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Green Screen: Revised IEC Standard Will Help Consumers Choose Energy Efficient Televisions

New York, Nov 09, 2007

According to Energy Star, a joint program of the U.S. Environmental Protection Agency and the U.S. Department of Energy, television use makes up approximately ten percent of a household's annual electricity bill. In 2002 the International Electrotechnical Commission (IEC) published IEC 62087, Methods of measurement for the power consumption of audio, video and related equipment, a standard that helps to determine the amount of power used by televisions and other home electronics.

Rapid advances in television technology underscore the need for revisions to IEC 62087. For example, traditional cathode-ray tube and plasma television sets, which were prevalent at the time of the standard’s development, require more electricity to produce brighter images. Today’s flat-panel LCDs and rear-projection microdisplays consume the same amount of power regardless of image brightness. A reliance on static images as a test of power consumption and a lack of discussion on power saving features also limit the standard’s continued applicability in today’s marketplace.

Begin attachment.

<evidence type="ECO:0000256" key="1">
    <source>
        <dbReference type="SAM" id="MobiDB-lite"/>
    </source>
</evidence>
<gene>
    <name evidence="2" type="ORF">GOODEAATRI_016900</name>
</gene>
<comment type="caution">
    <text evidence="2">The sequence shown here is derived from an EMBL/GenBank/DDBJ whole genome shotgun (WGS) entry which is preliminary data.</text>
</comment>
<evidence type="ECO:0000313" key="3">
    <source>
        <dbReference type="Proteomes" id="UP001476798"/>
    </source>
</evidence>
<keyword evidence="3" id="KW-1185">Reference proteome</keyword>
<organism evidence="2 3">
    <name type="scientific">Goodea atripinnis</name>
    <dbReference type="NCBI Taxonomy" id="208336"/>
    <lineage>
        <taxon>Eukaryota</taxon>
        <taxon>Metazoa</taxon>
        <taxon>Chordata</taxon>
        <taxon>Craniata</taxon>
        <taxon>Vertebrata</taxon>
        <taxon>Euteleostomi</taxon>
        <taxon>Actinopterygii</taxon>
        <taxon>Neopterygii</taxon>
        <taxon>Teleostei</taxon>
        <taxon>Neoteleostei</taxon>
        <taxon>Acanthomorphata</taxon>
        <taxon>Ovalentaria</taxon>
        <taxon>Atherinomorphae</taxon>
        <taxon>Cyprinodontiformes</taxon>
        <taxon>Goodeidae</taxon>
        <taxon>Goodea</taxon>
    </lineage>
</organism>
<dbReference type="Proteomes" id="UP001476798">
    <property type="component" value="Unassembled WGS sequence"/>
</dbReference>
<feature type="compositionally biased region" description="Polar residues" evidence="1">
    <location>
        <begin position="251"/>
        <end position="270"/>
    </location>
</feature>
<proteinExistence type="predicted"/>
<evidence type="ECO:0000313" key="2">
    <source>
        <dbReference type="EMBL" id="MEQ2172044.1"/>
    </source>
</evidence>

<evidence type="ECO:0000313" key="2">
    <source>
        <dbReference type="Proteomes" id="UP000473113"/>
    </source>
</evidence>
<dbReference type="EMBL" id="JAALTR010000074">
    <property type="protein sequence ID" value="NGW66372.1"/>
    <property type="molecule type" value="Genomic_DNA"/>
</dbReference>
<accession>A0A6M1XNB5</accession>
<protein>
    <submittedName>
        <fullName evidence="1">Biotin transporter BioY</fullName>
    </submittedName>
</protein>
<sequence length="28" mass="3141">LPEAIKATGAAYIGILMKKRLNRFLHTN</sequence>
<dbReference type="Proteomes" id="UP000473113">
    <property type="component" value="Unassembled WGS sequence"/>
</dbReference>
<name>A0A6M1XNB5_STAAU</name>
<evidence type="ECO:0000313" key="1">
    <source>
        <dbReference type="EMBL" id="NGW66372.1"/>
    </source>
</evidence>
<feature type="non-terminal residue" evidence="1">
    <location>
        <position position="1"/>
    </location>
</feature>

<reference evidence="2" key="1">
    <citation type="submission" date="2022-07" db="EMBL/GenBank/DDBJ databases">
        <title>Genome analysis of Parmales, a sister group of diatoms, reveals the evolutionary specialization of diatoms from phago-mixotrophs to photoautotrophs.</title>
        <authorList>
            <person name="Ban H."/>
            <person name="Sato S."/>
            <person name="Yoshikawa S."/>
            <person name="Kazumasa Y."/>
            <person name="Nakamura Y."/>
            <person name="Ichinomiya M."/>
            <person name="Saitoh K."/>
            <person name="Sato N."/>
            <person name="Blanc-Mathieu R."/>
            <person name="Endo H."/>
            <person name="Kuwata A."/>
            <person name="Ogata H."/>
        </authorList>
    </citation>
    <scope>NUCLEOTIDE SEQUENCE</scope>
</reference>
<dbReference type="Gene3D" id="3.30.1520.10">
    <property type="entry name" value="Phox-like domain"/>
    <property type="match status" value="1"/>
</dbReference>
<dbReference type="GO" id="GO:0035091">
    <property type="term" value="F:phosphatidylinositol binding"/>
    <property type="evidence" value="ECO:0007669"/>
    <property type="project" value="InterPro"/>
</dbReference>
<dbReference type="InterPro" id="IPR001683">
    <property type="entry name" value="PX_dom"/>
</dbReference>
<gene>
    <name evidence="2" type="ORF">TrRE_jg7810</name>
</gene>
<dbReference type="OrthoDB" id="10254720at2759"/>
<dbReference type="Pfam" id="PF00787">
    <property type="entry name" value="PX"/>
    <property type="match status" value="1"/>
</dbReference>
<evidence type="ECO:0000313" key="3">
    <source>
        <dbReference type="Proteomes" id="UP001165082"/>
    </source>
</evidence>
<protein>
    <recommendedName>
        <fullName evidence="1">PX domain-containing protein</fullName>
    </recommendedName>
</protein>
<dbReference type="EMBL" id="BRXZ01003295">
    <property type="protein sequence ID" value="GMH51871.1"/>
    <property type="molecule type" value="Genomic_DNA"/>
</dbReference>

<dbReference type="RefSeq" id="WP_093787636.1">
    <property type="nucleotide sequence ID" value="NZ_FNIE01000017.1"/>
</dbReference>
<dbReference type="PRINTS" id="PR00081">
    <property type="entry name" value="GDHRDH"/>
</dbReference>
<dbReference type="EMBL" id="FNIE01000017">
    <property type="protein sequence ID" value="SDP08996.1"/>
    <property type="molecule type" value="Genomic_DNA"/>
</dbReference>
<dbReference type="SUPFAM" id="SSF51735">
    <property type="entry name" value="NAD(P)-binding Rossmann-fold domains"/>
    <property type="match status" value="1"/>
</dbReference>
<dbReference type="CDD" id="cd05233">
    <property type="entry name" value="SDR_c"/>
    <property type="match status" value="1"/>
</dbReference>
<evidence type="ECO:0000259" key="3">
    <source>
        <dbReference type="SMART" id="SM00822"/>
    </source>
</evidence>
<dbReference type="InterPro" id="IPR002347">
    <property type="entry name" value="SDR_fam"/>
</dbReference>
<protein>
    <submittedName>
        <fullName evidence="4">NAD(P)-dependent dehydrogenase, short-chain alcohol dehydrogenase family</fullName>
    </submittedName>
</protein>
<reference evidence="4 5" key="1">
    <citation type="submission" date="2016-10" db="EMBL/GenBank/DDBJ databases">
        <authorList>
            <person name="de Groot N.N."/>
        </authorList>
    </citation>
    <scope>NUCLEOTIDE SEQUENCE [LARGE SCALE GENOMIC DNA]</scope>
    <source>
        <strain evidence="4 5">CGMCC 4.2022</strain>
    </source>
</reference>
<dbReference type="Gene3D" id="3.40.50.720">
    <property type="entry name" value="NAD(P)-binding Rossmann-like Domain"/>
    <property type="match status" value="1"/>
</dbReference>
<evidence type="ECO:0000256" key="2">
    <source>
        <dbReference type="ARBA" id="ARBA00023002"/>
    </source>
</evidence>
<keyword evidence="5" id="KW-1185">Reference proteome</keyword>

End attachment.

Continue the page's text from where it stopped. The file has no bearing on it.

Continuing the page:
Power Saving Tips
  • Turn the TV off when it's not being used

  • Turn down the LCD's backlight

  • Turn on the power-saver mode

  • Reduce light output with other settings

  • Control room lighting

  • Buy a smaller screen

  • Watch TV with family and friends

  • Reduce overall time spent watching TV

Updates to IEC 62087 are expected to be published in early 2008. The revisions will incorporate tests for power saving features and will address power consumption in a variety of different modes, from live-action images and recording functions to stand-by, disconnected, and off modes.

The revised standard will also reflect the marketplace’s increased demand for energy efficient electronics, helping manufacturers provide accurate energy label ratings, aiding consumers as they shop for efficient products, and reducing overall green house gas emissions.

IEC Technical Committee 100, Audio, video and multimedia systems and equipment, developed IEC 62087 and is currently working on the standard’s second edition. IEC TC 100 is chaired by Mark Hyman of the Society of Motion Picture and Television Engineers, an accredited standards developer of the American National Standards Institute (ANSI). The committee publishes international standards consumer products and professional equipment ranging from digital video players to plasma technology and mobile communications. TC 100’s work addresses interfaces, interconnections, and interoperability between systems, as well as testing and measuring methods.

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